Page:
"Thanks to No Child Left Behind, parents have more authority than ever to hold their schools accountable for promoting educational excellence, while empowering them with choices to assure that their children receive the best education possible," said Education Secretary Rod Paige...
Tuesday's broadcast addressed such issues as:
* How does the law empower parents to ensure their children get the best possible education?
* What types of information is available to parents on the academic performance of their child's school and the quality of their teachers?
* How does annual testing and reporting hold schools accountable for achieving results?
* What options exist for parents whose children attend underperforming or unsafe schools?
* What are "supplemental educational services" and how can they help children achieve?
* What are the most effective ways for parents to get involved in and support their child's education?
..."Education News Parents Can Use" is broadcast on the third Tuesday of every month during the school year. The show offers one-on-one interviews, how-to demonstrations, and brief conversations with parents, educators and community leaders. Viewers can call in questions to a phone number that will be posted on the screen. Details about the series are available at: http://www.ed.gov/news/av/video/edtv/index.html. [Past Webcasts are archived at http://www.connectlive.com/events/ednews/]
The next program, "Keeping Your Child Safe at Home and in School," airs on October 21.
(5) President Bush Highlights New Tools for Teachers under No Child Left Behind (Press release - 9 September 2003)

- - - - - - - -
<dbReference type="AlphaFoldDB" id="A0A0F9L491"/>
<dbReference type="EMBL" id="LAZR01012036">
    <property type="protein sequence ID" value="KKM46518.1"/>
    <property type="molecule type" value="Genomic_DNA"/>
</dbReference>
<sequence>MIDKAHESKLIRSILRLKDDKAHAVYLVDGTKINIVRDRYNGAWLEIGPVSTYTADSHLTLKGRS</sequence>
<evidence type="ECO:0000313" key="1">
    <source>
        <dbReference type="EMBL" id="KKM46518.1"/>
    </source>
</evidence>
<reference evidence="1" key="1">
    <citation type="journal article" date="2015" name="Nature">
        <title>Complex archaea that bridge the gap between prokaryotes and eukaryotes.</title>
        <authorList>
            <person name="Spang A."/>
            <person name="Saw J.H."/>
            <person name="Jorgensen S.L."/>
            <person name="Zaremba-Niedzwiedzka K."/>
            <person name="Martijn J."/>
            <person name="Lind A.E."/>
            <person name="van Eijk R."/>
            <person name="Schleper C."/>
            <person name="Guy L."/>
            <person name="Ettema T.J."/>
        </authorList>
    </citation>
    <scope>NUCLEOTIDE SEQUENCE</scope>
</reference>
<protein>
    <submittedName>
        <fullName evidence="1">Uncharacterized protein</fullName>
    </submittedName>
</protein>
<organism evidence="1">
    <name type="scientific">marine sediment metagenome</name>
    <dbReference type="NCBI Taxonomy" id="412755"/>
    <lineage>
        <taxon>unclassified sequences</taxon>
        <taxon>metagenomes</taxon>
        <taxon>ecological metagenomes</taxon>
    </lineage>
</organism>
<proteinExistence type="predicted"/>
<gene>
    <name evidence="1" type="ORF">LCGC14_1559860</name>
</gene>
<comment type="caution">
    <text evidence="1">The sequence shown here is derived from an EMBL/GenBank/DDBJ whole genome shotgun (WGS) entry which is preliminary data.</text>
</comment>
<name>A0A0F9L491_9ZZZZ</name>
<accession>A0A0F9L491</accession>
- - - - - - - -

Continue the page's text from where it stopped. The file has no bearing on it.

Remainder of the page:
President Bush...unveiled a new toolkit designed to provide educators with accurate, straightforward information about No Child Left Behind, as well as helpful information about loan forgiveness, tax credits and liability protection for teachers, links to helpful Web sites, information about data-driven decision-making, and guidance on understanding the federal, state and local roles in the No Child Left Behind law.
The Department of Education will distribute No Child Left Behind toolkits for teachers to various education organizations, education leaders and teachers across the country. In addition, the kit will be available online at http://www.ed.gov/teachers/nclbguide/index2.html .
Teachers can order a copy of the toolkit by contacting the Department at 1-877-4-ED-PUBS (1-877-433-7827), TTY/TDD: 1-877-576-7734; or by fax at: 1-301-470-1244. Requests for the toolkit may be made online at www.edpubs.org; by e-mail at firstname.lastname@example.org; or by mail at ED Pubs, P.O. Box 1398, Jessup, MD 20794-1398...
For more information about the No Child Left Behind Act, visit http://www.ed.gov/nclb/landing.jhtml .
COMET is sponsored in part by a grant from the California Mathematics Project.